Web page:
What do a supermarket, one of the world’s biggest blogs and a Victorian entrepreneur have in common?
If you’re trying to sell anything, they should have it in common with you, too.
To work it out, think: what did it mean to be a Victorian entrepreneur?
The thing is, life was hard for the Victorian gent. Officer commissions were no longer available for purchase, meaning the gentleman soldier may have to share the mess with the lower classes. Proper dress insisted on waistcoats even in summer. And a man was required to tip his hat to ladies he passed in the street, even if his hands were already full of parcels from Liberty’s.
Into this mess of filth and desperation stepped James Boyle. A man with a vision. A man with the drive to make life better. A man with a patent for a self-tipping hat.
It seems ridiculous now. It seemed a bit ridiculous then. James’s device sat underneath the hat and clamped to the head with four short metal legs. A nod of the head would activate the clockwork mechanism, which politely tipped the hat, and returning your head upright set it back into the starting position.
Ladies could be suitably greeted, and social etiquette restored, without ever needing to suffer the inconvenience of putting down your parcels or raising your hand.
You may mock, but you shouldn’t. James had every reason to think he was on to a good thing. His invention was based on the same premise as some of the most successful in history, from the wheel to the car to the computer.
The premise that people are lazy, and if you can make life easy for them, you’re on to a winner.
There’s very few absolutes in the world, especially in advertising. But this is one of them. Everyone, everywhere, wants an easier life.
If your ads can show that your product or your company makes life easier for your prospect, you’re going to sell more.
Lifehacker have built a huge following for their blog devoted to getting more done easier.
Tim Ferriss has made his name with his 4-Hour series of books. Work weeks, bodies, cooking… Tim will promise to help you master or achieve all of them in four hour stints. And what does that imply? That it’s going to be easy.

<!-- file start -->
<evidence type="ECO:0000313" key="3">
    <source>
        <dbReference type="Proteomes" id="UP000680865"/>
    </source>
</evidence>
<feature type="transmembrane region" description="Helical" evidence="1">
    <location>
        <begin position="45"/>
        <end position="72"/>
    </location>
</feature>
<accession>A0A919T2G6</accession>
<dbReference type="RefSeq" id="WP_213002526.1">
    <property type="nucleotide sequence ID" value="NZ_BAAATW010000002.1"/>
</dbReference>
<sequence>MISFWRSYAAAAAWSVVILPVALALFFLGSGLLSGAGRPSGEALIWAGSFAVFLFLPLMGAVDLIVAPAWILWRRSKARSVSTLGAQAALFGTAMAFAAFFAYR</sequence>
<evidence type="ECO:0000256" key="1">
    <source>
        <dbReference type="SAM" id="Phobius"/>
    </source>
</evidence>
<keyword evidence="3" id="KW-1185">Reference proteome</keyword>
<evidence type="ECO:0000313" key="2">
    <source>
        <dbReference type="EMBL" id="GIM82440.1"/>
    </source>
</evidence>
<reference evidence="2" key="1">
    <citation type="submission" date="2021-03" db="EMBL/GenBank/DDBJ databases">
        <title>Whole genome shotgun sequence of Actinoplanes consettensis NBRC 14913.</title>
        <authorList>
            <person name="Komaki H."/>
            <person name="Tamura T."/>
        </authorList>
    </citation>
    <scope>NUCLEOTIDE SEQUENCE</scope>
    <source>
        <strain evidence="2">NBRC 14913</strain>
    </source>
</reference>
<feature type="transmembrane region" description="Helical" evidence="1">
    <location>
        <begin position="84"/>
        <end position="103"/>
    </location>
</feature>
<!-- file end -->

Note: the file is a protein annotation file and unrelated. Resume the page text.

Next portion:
This is crucial. Tim’s first book was the 4 Hour Work Week, now something of a touchstone text for anyone wanting to quit the rat-race and make a living online. But unlike most bibles for internet living, Tim never once promised to make anyone rich. In fact, he promised the opposite – a business that would meet your daily needs and make a reasonably consistent five-figure-per-year income. Hardly Warren Buffet. But he promised you’d be able to achieve it easily, and that’s what attracted people.
So how do we make our products seem like they’ll be easy to use?
You might think that you should look at the advertising for one of the countless labour-saving devices for best practice here.
Instead, look at Lidl.
Lidl are developing a bit of a track record in on-topic, well-aimed advertising.
Just over a week ago, Sainsbury’s had one of those minor mess-ups that no-one ever cared about before Twitter existed, when someone put up a poster meant for staff motivation in a shop window.
Now, it should come as much of a shock that supermarkets are attempting to make you spend money. If it does, then I suggest you’re possibly not quite ready for this level of retail shopping.
But of course someone took a photo, and the photo got 5000 retweets, and Sainsbury’s were suitably embarrassed.
Within a couple of days, these posters began to appear in Lidl’s stores:
Translation: you just got pwned
This is Britain, and everyone loves it when companies take snarky digs at each other. So naturally, this got a load of retweets too. Tons of free exposure for Lidl, and they never even mentioned Sainsbury’s in the ad.
Now, they’re at it again.
Morrison’s recently launched a loyalty card in an attempt to claw back a bit of market share. The USP was that this loyalty card came with a price-match guarantee – if you could find the same product cheaper anywhere else, Morrison’s would give you points to make up the difference. And this wasn’t just matched against equivalent-tier supermarkets – Morrison’s also guarantee their prices against the budget supermarkets, Aldi and Lidl.
All I wanted was some milk…
This is how you demonstrate that you are the easier option. Put you and them in direct comparison. Remove all requirements for your prospect to think. Explain their process in mind-numbing detail and explain yours in a sentence or less. Make it obvious – completely black and white.
Of course, this is reversible. An equivalent reversed ad could be something like:
Find 2 hours free for a shopping trip
Make a list of everything you need